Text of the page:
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Corky Romano
cast: Chris Kattan, Peter Berg, Chris Penn, Richard Roundtree, and Fred Ward

director: Rob Pritts

85 minutes (12) 2001
Touchstone VHS rental

RATING: 5/10
reviewed by Emma French
Exporting the acquired taste comedy of the long running American hit comedy show Saturday Night Live to the UK has always been difficult. British film critics tend to have a predisposition towards granting the films a bad reception, at least in part because the crossover from TV sketch to feature film has been notoriously patchy, from the triumphant Wayne's World to an abysmal recent offering, The Ladies' Man. Corky Romano is predictably hit and miss, but after a dire start provides a number of involuntary belly laughs in the rest of the movie. The feeble plot concerns a veterinarian's assistant, estranged third son of a gangster family, who is called upon to go undercover in the FBI to purloin incriminating evidence against his aged Mafia boss father, gloriously overplayed by Peter Falk. This storyline offers as little in the way of laughs as might be expected, and consequently the exposition-heavy first half of the film is poorly scripted and terminally unfunny.
   Chris Kattan, playing the eponymous antihero, radiates indecision concerning which role he wishes to play. His moments of high camp inevitably recall his most celebrated Saturday Night Live incarnation, Mango, a mincing exhibitionist whose dancing holds both genders in helpless thrall to his effeminate charms. At other times his patent physical vulnerability and quirky take on life reprise his role in A Night At The Roxbury. The film suffers from a lack of both ambition and generic decisiveness, content to veer aimlessly from farce to gangster thriller to satire without many signposts for the viewer along the way. It is the debut feature film by director Rob Pritts and his inexperience shows. However, such a broad sphere of cinematic reference does suggest that this film was an original concept, rather than a disastrous feature-length extension of a brief and effective Saturday Night Live sketch. Regrettably, this film is not a classic SNL ensemble piece - Norm MacDonald, Jimmy Fallon and Molly Shannon are amongst the contemporaries of Kattan who would have been welcome cameo additions to Corky Romano.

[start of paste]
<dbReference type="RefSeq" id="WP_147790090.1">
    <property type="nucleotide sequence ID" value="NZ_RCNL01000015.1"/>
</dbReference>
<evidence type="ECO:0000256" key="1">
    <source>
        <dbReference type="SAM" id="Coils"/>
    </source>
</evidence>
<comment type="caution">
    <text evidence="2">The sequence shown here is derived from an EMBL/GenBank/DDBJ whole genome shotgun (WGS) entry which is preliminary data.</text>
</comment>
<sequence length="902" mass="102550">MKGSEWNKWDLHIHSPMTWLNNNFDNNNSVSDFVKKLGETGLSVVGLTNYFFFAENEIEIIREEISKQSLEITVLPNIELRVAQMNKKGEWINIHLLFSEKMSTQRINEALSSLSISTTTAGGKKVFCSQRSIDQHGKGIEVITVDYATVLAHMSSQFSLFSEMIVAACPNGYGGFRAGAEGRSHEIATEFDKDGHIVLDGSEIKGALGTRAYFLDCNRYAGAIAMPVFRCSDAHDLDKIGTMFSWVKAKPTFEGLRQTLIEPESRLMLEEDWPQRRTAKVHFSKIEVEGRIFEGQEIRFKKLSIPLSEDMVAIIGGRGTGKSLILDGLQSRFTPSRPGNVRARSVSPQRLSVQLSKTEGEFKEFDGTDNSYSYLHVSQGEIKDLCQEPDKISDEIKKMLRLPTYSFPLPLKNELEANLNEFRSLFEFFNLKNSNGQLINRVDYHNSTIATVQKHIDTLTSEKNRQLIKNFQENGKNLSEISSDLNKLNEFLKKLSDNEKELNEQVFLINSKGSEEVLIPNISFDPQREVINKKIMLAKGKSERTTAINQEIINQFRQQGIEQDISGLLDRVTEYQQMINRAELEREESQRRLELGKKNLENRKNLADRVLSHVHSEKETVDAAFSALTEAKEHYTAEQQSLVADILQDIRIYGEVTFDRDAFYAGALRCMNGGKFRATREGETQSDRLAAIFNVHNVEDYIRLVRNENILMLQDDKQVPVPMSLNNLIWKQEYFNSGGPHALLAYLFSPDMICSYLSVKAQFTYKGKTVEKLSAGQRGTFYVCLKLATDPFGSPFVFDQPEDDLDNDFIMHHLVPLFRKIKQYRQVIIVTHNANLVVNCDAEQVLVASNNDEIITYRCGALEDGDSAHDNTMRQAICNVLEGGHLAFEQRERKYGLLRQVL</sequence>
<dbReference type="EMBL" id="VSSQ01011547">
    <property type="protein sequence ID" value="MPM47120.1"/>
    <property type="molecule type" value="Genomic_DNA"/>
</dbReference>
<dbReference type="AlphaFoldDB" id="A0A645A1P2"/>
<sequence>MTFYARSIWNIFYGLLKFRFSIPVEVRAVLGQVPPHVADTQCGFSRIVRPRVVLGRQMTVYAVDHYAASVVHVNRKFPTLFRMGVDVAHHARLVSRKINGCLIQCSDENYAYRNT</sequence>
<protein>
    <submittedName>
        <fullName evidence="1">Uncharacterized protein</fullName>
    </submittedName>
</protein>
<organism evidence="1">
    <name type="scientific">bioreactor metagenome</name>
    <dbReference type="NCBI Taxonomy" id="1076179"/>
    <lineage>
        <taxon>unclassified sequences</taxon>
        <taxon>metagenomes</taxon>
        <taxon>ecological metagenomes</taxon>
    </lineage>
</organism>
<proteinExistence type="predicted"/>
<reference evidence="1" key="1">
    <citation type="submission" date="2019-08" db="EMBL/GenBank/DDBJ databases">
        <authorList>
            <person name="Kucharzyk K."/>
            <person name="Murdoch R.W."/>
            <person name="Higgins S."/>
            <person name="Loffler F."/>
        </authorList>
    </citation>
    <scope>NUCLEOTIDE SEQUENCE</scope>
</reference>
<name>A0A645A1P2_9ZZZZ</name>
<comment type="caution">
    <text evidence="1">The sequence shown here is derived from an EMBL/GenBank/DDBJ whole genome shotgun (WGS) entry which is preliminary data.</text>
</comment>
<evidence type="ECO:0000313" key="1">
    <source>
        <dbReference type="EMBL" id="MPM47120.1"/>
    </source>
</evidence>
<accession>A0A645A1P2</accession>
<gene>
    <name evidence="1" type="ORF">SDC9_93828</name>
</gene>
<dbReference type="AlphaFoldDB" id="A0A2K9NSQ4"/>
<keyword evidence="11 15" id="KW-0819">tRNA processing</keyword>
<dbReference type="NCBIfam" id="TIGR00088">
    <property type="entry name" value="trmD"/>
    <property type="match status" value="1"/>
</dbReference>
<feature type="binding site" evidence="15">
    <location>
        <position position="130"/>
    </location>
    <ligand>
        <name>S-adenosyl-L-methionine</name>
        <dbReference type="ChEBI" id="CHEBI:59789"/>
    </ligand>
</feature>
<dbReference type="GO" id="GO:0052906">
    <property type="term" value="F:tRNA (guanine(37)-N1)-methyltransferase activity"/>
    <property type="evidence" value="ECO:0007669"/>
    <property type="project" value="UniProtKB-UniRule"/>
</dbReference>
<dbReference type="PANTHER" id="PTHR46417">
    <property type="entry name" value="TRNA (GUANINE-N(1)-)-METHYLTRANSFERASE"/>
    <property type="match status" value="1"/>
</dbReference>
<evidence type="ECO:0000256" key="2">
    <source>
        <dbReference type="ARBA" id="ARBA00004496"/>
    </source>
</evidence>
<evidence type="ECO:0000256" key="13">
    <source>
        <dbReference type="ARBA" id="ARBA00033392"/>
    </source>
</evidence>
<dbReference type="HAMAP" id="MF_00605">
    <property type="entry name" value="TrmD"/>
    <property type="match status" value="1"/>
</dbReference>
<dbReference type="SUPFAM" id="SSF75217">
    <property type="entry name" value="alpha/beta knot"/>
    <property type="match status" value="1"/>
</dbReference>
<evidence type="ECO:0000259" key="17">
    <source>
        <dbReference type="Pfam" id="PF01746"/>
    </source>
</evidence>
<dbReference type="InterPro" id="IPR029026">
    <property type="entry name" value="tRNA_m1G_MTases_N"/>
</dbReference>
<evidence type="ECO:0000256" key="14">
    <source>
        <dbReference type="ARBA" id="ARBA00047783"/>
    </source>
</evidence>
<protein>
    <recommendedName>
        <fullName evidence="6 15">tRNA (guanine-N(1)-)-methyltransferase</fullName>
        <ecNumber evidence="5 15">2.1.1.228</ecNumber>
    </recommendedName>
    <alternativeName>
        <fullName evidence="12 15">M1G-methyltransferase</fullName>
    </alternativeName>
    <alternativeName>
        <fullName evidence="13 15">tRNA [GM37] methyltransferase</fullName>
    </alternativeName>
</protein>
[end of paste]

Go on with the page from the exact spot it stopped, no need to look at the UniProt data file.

Copious jokes about homosexuality in this film are childish but inoffensive, and delivered with considerably more heart and tolerance than the sly homophobia of most films of this ilk: Chris Penn's performance as Corky's sexually repressed gay gangster brother is a plausible mixture of grandstanding and frustrated misery. The physical comedy is much less effective than the verbal gags. Incredibly, after a century of cinema, jokes about flatulence and hazards to genitalia still appear to possess comedic currency, and they appear with depressing persistence in this picture. Still, there is sufficient good material here, from the tense resuscitation of a hostage dog to the preposterous final dénouement scene, to provide 85 minutes of mindless enjoyment.